from langchain.chains import ConversationalRetrievalChain
from langchain.prompts.prompt import PromptTemplate
from import (
general_system_template = r"""
Your are a professional ServiceNow dveloper. Give a detailed answers aimed at other programmers. Start your explanations off in simple terms. Respond with markdown. Include code snippets if appropriate. If you don't know the answer, simply say you don't know.
general_user_template = "Question:```{question}```"
messages = [
qa_prompt = ChatPromptTemplate.from_messages( messages )
model = ChatOpenAI(model_name="gpt-4")
qa = ConversationalRetrievalChain.from_llm(model, retriever=retriever, combine_docs_chain_kwargs={"prompt": qa_prompt})

Create a function we can use to ask questions:

chat_history = []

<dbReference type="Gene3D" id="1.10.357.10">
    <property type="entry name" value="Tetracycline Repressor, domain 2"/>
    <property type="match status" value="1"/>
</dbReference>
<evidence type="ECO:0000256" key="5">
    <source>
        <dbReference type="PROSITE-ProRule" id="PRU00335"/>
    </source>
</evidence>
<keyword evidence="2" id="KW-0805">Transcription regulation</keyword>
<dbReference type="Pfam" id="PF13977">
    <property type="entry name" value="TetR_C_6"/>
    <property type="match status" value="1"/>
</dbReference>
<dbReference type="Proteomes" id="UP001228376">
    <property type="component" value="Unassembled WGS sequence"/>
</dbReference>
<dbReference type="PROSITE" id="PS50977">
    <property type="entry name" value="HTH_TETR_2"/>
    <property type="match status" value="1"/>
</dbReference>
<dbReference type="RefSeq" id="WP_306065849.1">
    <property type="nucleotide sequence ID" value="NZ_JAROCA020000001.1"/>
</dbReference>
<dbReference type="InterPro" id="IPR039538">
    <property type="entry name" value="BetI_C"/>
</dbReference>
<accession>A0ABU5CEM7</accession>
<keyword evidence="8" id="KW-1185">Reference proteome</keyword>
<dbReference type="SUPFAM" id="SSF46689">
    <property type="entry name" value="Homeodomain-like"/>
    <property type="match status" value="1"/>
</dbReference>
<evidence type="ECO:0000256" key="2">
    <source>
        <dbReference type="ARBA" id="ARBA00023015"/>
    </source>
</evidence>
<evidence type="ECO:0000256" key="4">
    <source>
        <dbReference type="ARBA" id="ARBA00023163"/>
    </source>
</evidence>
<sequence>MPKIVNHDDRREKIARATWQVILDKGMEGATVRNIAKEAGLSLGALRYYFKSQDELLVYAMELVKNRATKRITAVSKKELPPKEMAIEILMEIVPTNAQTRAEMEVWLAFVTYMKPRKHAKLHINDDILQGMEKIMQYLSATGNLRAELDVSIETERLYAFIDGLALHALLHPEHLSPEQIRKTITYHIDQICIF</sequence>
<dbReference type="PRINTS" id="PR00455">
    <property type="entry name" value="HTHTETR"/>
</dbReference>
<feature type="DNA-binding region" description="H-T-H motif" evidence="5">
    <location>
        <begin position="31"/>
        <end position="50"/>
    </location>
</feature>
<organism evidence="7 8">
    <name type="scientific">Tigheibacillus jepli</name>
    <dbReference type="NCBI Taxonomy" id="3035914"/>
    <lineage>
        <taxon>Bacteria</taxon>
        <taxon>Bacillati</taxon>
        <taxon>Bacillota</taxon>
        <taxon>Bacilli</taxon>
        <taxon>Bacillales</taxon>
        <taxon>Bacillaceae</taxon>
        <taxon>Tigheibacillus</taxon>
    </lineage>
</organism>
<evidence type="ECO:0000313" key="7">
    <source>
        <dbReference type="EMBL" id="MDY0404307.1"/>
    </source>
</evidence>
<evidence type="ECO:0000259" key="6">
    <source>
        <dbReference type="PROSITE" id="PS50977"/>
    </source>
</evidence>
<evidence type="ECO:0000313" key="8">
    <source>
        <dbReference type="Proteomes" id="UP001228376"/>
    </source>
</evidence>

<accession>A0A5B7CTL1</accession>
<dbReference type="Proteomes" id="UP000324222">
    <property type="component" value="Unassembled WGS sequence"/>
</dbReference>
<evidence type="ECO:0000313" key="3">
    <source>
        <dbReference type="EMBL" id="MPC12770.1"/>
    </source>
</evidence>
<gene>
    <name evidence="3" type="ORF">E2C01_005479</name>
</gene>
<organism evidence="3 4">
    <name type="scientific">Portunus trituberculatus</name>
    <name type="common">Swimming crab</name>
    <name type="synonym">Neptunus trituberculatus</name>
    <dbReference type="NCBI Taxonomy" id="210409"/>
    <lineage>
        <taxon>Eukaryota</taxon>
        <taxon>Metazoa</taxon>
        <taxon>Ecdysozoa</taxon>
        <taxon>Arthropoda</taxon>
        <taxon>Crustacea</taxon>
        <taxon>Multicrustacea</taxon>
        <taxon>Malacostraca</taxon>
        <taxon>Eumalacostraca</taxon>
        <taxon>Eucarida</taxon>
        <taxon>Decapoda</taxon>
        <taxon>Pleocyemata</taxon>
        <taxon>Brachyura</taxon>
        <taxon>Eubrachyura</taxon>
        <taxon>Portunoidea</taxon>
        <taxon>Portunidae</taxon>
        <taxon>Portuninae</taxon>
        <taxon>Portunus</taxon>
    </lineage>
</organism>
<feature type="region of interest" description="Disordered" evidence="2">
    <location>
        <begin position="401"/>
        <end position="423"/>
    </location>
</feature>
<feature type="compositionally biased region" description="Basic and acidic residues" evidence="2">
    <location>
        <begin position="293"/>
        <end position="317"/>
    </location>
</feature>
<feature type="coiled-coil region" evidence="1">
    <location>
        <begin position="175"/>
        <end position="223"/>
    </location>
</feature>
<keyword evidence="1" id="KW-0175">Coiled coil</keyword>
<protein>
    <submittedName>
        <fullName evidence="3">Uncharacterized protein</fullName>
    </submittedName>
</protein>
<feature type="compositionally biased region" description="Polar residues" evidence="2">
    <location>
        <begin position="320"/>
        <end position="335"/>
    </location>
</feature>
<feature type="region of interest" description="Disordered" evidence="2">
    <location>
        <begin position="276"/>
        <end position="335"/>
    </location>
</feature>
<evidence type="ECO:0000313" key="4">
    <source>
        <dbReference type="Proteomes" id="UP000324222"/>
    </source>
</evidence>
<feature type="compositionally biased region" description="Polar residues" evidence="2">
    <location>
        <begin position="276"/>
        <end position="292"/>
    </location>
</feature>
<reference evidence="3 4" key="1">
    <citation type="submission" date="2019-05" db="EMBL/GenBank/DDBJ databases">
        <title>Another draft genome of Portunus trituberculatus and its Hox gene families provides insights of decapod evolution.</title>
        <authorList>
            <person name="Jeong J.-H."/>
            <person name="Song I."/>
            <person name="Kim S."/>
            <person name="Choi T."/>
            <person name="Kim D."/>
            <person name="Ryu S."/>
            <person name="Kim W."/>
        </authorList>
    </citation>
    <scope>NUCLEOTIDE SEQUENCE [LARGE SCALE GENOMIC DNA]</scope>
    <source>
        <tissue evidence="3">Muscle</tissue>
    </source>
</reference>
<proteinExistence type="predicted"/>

def ask(question, chat_history):
    result = qa({"question": question, "chat_history": chat_history})
    chat_history.append((question, result["answer"]))
    with open('', 'a') as f:
        f.write(f"**Question**: {question} \n\n")
        f.write(f"**Answer**: {result['answer']} \n\n")

Step 7: Asking questions

Then ask your questions and watch them appear inside in markdown.

ask('How does GlideQuery work?', chat_history)
**Question**: How does GlideQuery work?
**Answer**: `GlideQuery` is a class in ServiceNow that provides a more modern and flexible way to perform database operations compared to the traditional `GlideRecord` and `GlideAggregate` APIs. It allows developers to build and execute database queries in a more intuitive and succinct manner, while also providing more advanced and powerful query features.
Here's a simple breakdown of how it works:
1. **Initialization**: You create a new `GlideQuery` object by passing the table name to its constructor:
   var query = new GlideQuery("sys_user")
2. **Building the query**: You can then chain methods onto the `GlideQuery` object to build your query. Each method corresponds to a specific database operation or condition. For example, you can add filter conditions using the `where()` method: